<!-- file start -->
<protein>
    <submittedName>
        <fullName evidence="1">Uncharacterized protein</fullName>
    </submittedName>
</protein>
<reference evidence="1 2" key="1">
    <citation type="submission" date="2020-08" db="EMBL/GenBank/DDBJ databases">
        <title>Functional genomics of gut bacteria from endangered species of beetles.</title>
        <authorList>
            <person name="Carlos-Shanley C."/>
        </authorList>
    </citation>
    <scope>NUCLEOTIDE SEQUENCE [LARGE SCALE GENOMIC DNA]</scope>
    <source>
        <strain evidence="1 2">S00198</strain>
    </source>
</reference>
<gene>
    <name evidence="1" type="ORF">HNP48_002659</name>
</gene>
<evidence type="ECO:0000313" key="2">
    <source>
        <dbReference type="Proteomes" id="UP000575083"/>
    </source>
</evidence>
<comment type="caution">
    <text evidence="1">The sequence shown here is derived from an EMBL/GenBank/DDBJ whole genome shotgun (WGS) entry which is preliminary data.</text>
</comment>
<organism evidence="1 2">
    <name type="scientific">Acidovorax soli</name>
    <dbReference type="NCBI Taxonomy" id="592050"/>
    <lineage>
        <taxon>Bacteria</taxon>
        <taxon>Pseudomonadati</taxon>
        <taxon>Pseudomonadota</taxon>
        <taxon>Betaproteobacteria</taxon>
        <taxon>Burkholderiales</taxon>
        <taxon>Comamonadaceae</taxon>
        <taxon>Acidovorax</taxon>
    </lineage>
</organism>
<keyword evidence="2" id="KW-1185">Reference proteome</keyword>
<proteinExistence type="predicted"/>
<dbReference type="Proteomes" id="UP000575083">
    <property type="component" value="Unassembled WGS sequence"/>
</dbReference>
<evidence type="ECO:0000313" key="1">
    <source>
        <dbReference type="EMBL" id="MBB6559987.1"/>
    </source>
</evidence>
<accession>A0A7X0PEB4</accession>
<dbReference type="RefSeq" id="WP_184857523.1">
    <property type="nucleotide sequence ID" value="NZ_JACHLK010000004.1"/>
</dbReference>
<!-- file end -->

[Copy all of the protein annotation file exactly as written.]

<protein>
    <submittedName>
        <fullName evidence="1">Uncharacterized protein</fullName>
    </submittedName>
</protein>
<reference evidence="1 2" key="1">
    <citation type="submission" date="2020-08" db="EMBL/GenBank/DDBJ databases">
        <title>Functional genomics of gut bacteria from endangered species of beetles.</title>
        <authorList>
            <person name="Carlos-Shanley C."/>
        </authorList>
    </citation>
    <scope>NUCLEOTIDE SEQUENCE [LARGE SCALE GENOMIC DNA]</scope>
    <source>
        <strain evidence="1 2">S00198</strain>
    </source>
</reference>
<gene>
    <name evidence="1" type="ORF">HNP48_002659</name>
</gene>
<evidence type="ECO:0000313" key="2">
    <source>
        <dbReference type="Proteomes" id="UP000575083"/>
    </source>
</evidence>
<comment type="caution">
    <text evidence="1">The sequence shown here is derived from an EMBL/GenBank/DDBJ whole genome shotgun (WGS) entry which is preliminary data.</text>
</comment>
<organism evidence="1 2">
    <name type="scientific">Acidovorax soli</name>
    <dbReference type="NCBI Taxonomy" id="592050"/>
    <lineage>
        <taxon>Bacteria</taxon>
        <taxon>Pseudomonadati</taxon>
        <taxon>Pseudomonadota</taxon>
        <taxon>Betaproteobacteria</taxon>
        <taxon>Burkholderiales</taxon>
        <taxon>Comamonadaceae</taxon>
        <taxon>Acidovorax</taxon>
    </lineage>
</organism>
<keyword evidence="2" id="KW-1185">Reference proteome</keyword>
<proteinExistence type="predicted"/>
<dbReference type="Proteomes" id="UP000575083">
    <property type="component" value="Unassembled WGS sequence"/>
</dbReference>
<evidence type="ECO:0000313" key="1">
    <source>
        <dbReference type="EMBL" id="MBB6559987.1"/>
    </source>
</evidence>
<accession>A0A7X0PEB4</accession>
<dbReference type="RefSeq" id="WP_184857523.1">
    <property type="nucleotide sequence ID" value="NZ_JACHLK010000004.1"/>
</dbReference>